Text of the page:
This section describes the Lisp functions and variables that pertain to reading.
In the functions below, stream stands for an input stream (see
the previous section). If stream is
nil or omitted, it
defaults to the value of
end-of-file error is signaled if reading encounters an
unterminated list, vector, or string.
This function reads one textual Lisp expression from stream, returning it as a Lisp object. This is the basic Lisp input function.
This function reads the first textual Lisp expression from the text in string. It returns a cons cell whose car is that expression, and whose cdr is an integer giving the position of the next remaining character in the string (i.e., the first one not read).
If start is supplied, then reading begins at index start in the string (where the first character is at index 0). If you specify end, then reading is forced to stop just before that index, as if the rest of the string were not there.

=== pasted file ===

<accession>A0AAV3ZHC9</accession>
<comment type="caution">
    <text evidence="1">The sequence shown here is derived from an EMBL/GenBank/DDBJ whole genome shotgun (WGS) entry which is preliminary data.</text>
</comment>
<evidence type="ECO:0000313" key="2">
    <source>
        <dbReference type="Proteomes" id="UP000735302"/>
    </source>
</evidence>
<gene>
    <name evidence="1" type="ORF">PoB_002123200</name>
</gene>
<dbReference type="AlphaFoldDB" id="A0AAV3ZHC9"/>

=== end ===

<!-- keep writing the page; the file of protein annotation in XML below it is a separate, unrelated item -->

For example:(read-from-string "(setq x 55) (setq y 5)") ⇒ ((setq x 55) . 11) (read-from-string "\"A short string\"") ⇒ ("A short string" . 16) ;; Read starting at the first character. (read-from-string "(list 112)" 0) ⇒ ((list 112) . 10) ;; Read starting at the second character. (read-from-string "(list 112)" 1) ⇒ (list . 5) ;; Read starting at the seventh character, ;; and stopping at the ninth. (read-from-string "(list 112)" 6 8) ⇒ (11 . 8)
This variable holds the default input stream—the stream that
readuses when the stream argument is
nil. The default is
t, meaning use the minibuffer.
nil, this variable enables the reading of circular and shared structures. See Circular Objects. Its default value is